In the operation of the system of FIG. 2, the first measurement would be as already described producing for example the least of all the voltages. The first measurement would determine the best quality signal and store its address in R.A.M. 51 at address 00 (59a=0, 59b=0). Simultaneously, decoder 57 responsive to the count of four clock pulses from 2-bit counter 31 (logic 11) enables decoder 53 which sets the latch (from group of latches 62 thru 65) which corresponds to the best signal. The gate activated (gate 67 for example) would remove the best quality signal from the input to multiplexer 17 and substitute a worse-case signal from potential source 71. This is provided by applying a high level signal from source 71. For the next measurement, the best signal would not be a candidate (for example V0 would not be a candidate) and the next best signal would be found and its address stored in R.A.M. 51 at address 01 (59a=0, 59b=1). Again, the next best signal would be removed from the measuring process by means of its corresponding latch (62 thru 65) and associated gate (66 thru 69). This process will continue until all of the signals have been ranked and their address stored in R.A.M. 51. After the four signal addresses are stored in R.A.M. 51, terminal 59c of the 3-bit counter 59 will go to logic level "one" and 59a and 59b will each be at logic level "zero." This will cause decoder 58 (by the 3-bit word 100) to apply an inhibit signal to clock 30 and terminate the measurement until a new reset pulse is applied to counters 31, 59 and latches 27, 62, 63, 64 and 65.
In the arrangement of FIG. 1, the four input multiplexers 17 and 19 may be an RCA type CD4051A, sold by RCA Solid State Division, Somerville, N.J., the 2-bit latch 27 an RCA type CD4042A, the 2-bit counter 31 an RCA type CD4024A, clock 30--similar to that described in application note ICAN-6267 entitled "A Stable and Monostable Oscillator Using RCA COSMOS Digital Integrated Circuits" published by RCA Solid State Division, Somerville, N.J. 08876, Comparator 20 an RCA type CA 3099E. For the arrangement of FIG. 2, multiplexers 17 and 19 may be an RCA type CD4051A, the latch 27 an RCA type CD 4042A, the counter 31 an RCA type CD4024A, clock 30--similar to that descried in the above mentioned application note ICAN-6267, comparator 20 an RCA type CA3099E, decoders 57, 58 and 53 may be binary to decimal decoders, counter 59 a 3-bit counter like RCA type CD4024A, R.A.M. 51 similar to RCA type CD4036A, latches 62 thru 65 similar to RCA type CD4043A.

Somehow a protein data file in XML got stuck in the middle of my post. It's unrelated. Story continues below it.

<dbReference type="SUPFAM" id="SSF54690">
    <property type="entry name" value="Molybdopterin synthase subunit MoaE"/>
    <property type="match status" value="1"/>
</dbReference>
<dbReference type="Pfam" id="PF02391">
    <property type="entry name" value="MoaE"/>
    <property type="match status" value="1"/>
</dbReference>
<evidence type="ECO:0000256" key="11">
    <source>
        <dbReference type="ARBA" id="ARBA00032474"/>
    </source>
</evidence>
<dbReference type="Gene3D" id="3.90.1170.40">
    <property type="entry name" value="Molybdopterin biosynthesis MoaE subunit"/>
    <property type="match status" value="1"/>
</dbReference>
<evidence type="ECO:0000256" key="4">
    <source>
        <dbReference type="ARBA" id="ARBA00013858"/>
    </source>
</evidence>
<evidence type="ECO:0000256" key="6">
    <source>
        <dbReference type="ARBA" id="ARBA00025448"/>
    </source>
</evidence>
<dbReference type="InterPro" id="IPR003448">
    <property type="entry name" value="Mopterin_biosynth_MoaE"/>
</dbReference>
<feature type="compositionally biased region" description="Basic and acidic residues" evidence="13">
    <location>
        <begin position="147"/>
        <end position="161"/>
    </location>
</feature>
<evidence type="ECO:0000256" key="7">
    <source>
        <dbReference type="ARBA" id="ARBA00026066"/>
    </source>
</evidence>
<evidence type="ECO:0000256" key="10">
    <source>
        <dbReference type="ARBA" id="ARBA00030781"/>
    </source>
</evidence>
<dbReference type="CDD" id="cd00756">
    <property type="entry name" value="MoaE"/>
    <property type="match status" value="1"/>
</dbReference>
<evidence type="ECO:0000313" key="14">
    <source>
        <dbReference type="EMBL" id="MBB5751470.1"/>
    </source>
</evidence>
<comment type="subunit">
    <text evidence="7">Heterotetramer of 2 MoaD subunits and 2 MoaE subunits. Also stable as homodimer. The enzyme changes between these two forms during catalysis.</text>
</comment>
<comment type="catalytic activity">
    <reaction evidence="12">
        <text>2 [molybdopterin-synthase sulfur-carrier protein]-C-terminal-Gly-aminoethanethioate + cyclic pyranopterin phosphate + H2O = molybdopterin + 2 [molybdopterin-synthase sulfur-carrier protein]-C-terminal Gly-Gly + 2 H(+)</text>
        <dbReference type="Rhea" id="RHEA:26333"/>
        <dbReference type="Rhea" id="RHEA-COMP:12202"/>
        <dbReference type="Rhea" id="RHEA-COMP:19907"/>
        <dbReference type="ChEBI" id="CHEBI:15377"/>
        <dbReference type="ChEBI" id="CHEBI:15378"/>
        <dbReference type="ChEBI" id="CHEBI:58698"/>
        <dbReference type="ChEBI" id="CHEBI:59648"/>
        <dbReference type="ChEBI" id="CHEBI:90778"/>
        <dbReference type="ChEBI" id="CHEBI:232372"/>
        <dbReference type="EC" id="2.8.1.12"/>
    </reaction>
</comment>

|Cited Patent||Filing date||Publication date||Applicant||Title|
|US3403341 *||Sep 13, 1965||Sep 24, 1968||Rucker Co||Communication system with autoamtic channel selection|
|US3495175 *||Jul 19, 1967||Feb 10, 1970||Moore Associates Inc||Automatic channel selection system for a multichannel communication system|
|US3729682 *||Aug 2, 1971||Apr 24, 1973||Gen Electric||Audio signal quality indicating circuit|
|US3740538 *||Jul 28, 1971||Jun 19, 1973||Us Air Force||Digital sorter and ranker|
|US3794974 *||Oct 13, 1972||Feb 26, 1974||Raytheon Co||Digital flow processor|
|US3829664 *||Dec 26, 1972||Aug 13, 1974||Casio Computer Co Ltd||Numerical value-ranking apparatus|
|US3860872 *||Feb 5, 1973||Jan 14, 1975||Pye Ltd||Multiple receiver selection system|
|US3927391 *||Mar 25, 1975||Dec 16, 1975||Us Navy||Technique for ranking data observations|
|US4030040 *||Dec 30, 1975||Jun 14, 1977||Rca Corporation||Received signal selecting system|
|Citing Patent||Filing date||Publication date||Applicant||Title|
|US4317229 *||Feb 25, 1980||Feb 23, 1982||Motorola, Inc.||Sectored antenna receiving system|
|US4349840 *||Nov 25, 1980||Sep 14, 1982||Rca Corporation||Apparatus for automatically steering an electrically steerable television antenna|
|US4446452 *||Aug 13, 1981||May 1, 1984||Northern Telecom Limited||Magnitude comparator circuit and method|
|US4630066 *||Oct 31, 1984||Dec 16, 1986||General Electric Company||Signal quantizer|
|US4804964 *||Aug 8, 1986||Feb 14, 1989||Nissan Motor Company, Limited||Loran-C signal receiving apparatus|
|US4837856 *||May 4, 1987||Jun 6, 1989||Glista Jr Andrew S||Fault-tolerant fiber optic coupler/repeater for use in high speed data transmission and the like|
|US4918636 *||Dec 23, 1988||Apr 17, 1990||Nec Corporation||Circuit for comparing a plurality of binary inputs|
|US4958140 *||Mar 17, 1989||Sep 18, 1990||Nec Corporation||Comparator unit for data discrimination|
|US4958141 *||Jul 15, 1988||Sep 18, 1990||Hughes Aircraft Company||Real time rank ordering logic circuit|
|US5020152 *||May 30, 1989||May 28, 1991||Glista Jr Andrew S||Fault tolerant-fiber optic coupler/repeater for use in high speed data transmission and the like|
|US7059588 *||Jun 27, 2003||Jun 13, 2006||Hect-Or-Oll, Llc||Powered strap winder|
|US8718145 *||Aug 24, 2009||May 6, 2014||Google Inc.||Relative quality score for video transcoding|
|US9049420||Mar 19, 2014||Jun 2, 2015||Google Inc.||Relative quality score for video transcoding|
|US9139575||Apr 13, 2011||Sep 22, 2015||The Regents Of The University Of California||Broad spectrum antiviral and antiparasitic agents|
|US20040007701 *||Jun 27, 2003||Jan 15, 2004||Hector Goulet||Powered strap winder|
|EP0413951A1 *||Jul 14, 1990||Feb 27, 1991||Hughes Aircraft Company||Rank order processing array|
|U.S. Classification||340/146.2, 455/135, 327/64|